Hi Stugu. I’m not sure. I think it would be easy enough to supply but you’d have to contact Jelly Bean.I think if they did supply it would cost more to buy post-purchase than it does to get one with a bike. When you buy it with a bike they’re effectively keeping your normal back wheel and can subsidize that cost.

  5. Steven Walker

    Hi; im looking at a Reid Harrier or Jellybean single speed (maybe Jelly Bean 3 speed). As i live in Brisbane i can’t readily ride the Jellybean bike – would you say there is much difference between the two?

  6. James Pollock

    Hi Steven. It’s been yonks since I rode the Jelly Bean so it’d be a bit rude of me to compare it with other bikes. It was a good ride though and the Jelly Bean people were really nice people to deal with. You can’t go wrong either way, Jelly Bean or Reid.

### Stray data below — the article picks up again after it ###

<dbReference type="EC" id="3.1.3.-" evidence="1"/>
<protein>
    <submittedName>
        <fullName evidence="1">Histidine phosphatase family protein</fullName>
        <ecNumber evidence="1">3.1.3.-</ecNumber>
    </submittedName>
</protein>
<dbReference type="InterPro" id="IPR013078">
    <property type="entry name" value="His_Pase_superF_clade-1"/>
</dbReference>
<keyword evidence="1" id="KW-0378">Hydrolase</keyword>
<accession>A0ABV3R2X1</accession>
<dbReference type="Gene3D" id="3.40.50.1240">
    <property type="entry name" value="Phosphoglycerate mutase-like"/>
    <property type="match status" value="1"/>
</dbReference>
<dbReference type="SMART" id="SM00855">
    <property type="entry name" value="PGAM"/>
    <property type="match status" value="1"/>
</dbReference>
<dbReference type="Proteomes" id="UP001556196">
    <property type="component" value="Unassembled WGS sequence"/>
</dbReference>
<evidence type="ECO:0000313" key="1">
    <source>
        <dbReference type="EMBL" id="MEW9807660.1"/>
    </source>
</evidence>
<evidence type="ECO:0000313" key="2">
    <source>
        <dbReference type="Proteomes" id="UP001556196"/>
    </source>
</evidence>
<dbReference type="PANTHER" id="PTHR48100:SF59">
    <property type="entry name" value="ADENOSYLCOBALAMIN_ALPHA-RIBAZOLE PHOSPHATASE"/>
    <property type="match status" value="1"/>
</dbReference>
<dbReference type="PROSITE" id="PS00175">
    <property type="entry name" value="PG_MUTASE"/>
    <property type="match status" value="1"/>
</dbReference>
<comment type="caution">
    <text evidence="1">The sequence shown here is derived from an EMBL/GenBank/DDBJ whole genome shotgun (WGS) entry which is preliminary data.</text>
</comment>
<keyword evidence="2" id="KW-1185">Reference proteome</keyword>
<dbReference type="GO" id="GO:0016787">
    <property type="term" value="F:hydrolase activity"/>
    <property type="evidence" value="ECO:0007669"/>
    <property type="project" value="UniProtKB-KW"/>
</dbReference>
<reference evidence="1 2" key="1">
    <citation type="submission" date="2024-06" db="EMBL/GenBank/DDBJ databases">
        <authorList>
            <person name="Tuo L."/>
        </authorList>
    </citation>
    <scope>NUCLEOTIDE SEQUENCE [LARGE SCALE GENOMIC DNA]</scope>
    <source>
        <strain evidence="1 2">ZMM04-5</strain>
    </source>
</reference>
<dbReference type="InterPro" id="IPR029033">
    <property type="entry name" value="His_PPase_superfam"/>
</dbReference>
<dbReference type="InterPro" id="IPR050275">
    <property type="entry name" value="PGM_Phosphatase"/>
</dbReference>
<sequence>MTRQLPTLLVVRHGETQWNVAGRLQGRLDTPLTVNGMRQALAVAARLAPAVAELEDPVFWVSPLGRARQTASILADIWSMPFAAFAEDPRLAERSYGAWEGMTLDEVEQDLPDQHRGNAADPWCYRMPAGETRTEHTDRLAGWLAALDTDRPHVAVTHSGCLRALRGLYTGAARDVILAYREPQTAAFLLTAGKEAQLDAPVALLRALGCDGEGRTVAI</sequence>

I’ll be reviewing the new Reid soon too.

  7. timmey

    3 speeds are great , I have a nexus and a sturmy . Both are great , I’ve geared mine down to 42 /22 ….First is good but top does spin out but that’s the pay off . If 3 speeds had closer ratio they would be perfect as they are still a bit of a jump between the gears . I ride mine heaps so it can’t be that bad .

    1. SSGC

      Thanks for your comments on three speeds Timmey. Do you rate one, the Nexys or Sturmy, better than the other? I’ve ridden both but with months between them. It’d be interesting to get a back-to-back comparison.